BottosCon is probably my favorite wargame convention. Consimworld Expo is bigger. GMT games is a better chance to buy games. But BottosCon is the best for gaming. People are easy to meet and it is easy to arrange for games. The only drawback is that it is in early November. Since I drive I have to worry about getting over Snoqualmie Pass and the weather can be a challenge.
This year I was brave and signed up early. About a week before I had to leave the forecast looked bad. A storm over the weekend and snow on the pass for the day that I would be coming back. And the day before. And the day after. I considered cancelling but decided that I wouldn't be a wimp. If I got stuck in Vancouver, one of my wargaming friends there would just have to adopt me.
Fortunately as the trip approached the forecast improved. Maybe it wouldn't be too bad. I was up super early on Thursday and on the road by 5:30 am. Sandy wasn't too crazy about me getting up at such a ridiculous hour but Abby certainly appreciated getting her breakfast early.
I didn't have any problems with the trip to Vancouver. It was about ten hours of driving. It rained pretty hard when I crossed Snoqualmie Pass but there was no snow or ice. I was at the hotel, checked in, and in my room by 4pm Vancouver time. I had time to take a long walk before eating dinner and then spent the evening brushing up on rules.
My first game on Friday was with Dan Carey, a wargaming friend from Seattle. We played Turning Point Stalingrad, an old Avalon Hill classic, the grandfather of the area impulse genre of wargames. I played it many times back in the day. When my son Tim was growing up, he and I probably played TPS and Russian Campaign more than all other wargames combined. I hadn't played in a long time, probably not since Tim came to visit us in Singapore, back in 2007. But I had refreshed my memory on the rules before I came to the con and was ready to play.
Dan played the Russians while I tried to reverse history with the Germans. We started our game at noon, as soon as the doors for the gaming room opened to start the con. At first my attack on the city struggled to gain momentum. But after a few days I swung the focus of my attack from the southern ferry landings to the center of the city. When I shifted the entire 29th Motorized Division into the battle for the middle it tipped the scales. I managed to take Mamayev Kurgan and threaten multiple ferry landings. He couldn't defend them all. Near the end of the first week Dan conceded.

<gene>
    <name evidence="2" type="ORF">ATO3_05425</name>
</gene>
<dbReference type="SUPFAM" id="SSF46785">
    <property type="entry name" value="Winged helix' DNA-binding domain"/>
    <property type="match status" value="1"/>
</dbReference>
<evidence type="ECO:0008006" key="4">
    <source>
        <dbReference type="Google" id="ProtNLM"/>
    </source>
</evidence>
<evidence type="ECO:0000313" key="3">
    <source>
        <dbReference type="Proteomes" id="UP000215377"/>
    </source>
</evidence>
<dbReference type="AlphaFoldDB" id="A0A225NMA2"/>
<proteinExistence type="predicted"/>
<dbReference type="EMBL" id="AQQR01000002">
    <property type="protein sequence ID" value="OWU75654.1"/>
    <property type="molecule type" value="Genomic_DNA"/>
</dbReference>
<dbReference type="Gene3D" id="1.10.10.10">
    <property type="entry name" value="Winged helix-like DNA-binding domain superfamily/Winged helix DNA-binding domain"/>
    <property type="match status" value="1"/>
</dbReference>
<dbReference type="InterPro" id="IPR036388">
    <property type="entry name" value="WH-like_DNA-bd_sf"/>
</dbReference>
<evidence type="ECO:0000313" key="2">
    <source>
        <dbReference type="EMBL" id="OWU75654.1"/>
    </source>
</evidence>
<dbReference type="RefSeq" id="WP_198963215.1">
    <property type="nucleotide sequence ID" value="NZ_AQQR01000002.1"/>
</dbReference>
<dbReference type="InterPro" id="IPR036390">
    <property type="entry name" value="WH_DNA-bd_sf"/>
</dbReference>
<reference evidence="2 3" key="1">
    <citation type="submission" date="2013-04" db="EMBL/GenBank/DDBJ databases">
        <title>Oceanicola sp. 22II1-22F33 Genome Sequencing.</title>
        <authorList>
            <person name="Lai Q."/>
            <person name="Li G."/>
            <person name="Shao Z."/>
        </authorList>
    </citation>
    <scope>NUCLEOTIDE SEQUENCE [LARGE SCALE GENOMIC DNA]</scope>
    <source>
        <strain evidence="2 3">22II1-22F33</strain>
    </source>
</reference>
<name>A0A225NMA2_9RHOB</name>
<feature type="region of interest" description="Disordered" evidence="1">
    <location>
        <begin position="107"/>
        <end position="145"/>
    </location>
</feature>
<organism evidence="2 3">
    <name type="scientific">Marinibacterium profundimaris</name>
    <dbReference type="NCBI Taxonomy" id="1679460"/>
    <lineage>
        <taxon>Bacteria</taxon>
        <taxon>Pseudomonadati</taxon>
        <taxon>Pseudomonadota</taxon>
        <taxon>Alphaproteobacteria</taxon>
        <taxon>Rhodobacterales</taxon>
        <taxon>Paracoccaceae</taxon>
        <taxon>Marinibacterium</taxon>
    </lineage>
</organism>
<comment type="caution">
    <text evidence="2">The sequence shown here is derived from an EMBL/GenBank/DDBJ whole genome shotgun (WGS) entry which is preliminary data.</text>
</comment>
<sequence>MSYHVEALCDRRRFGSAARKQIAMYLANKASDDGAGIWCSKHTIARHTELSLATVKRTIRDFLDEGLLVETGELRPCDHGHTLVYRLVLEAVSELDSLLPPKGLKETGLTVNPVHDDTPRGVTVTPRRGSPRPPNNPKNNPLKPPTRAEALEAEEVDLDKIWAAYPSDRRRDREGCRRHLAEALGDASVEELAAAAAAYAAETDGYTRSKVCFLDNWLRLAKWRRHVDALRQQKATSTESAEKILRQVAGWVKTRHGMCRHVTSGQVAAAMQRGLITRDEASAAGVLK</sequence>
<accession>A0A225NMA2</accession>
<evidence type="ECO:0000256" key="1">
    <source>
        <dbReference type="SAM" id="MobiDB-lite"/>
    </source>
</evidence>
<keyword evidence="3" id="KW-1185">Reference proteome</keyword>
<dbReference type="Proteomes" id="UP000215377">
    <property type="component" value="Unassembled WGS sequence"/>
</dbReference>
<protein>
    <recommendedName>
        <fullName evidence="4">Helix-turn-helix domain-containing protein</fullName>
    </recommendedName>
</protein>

After dinner Dan and I were supposed to be in a game of Andean Abyss but somehow our opponents found other players so we didn't have a game. Instead we joined a session of The Battle of Armegeddon that was run by the designer, Kerry Anderson. It's a pretty wild game, with lots of alliances between players and just as much back-stabbing. It was a lot of fun, but I would characterize it as more of a social game than a serious wargame. Don't bother with careful planning. There are wild swings in the game. But for a fun session with a good group of wargamers, it's a blast.
Oh yeah. It helped that I won too. But it came down to the very last turn, and the very last roll of the dice. We finished the game a few minutes before midnight, just as the hotel staff were getting ready to close the gaming room down for the night. It was exciting all around.
A long but very fun day to start the con. And I was 2-0.
On Saturday I was up early again. Very strange - I'm not a morning person. I went to the hotel gym to exercise. Then I went across the street to Tim Horton's to get a doughnut for breakfast, probably negating any benefit I got from my workout. And since it was Vancouver, it was raining and I got good and wet. With all that I was still in the game room almost a half hour before my scheduled start time of nine oclock.
My next game was No Peace Without Spain, a strategic-level game on the War of the Spanish Succession. I was playing Ralph Shelton, another wargaming buddy from Seattle. It's not his favorite period of history but I convinced/cajoled/threatened/tricked him into giving it a try. Although I hadn't played for a few years I did manage to do a little prep study, hoping to gain an advantage. I played the Bourbons, who are on the strategic defensive in the war. I thought I started out well, slowing the advance of the Alliance and once even mounting a successful counterattack. I held control of the Med for several years against the British fleet, gaining lots of extra victory points in the process. But after our break for lunch, Ralph tightened the vice and eventually was able to take Paris for a Sudden Death victory. All those VP's didn't do me much good when I lost my whole country. Oh well. Two wins one loss.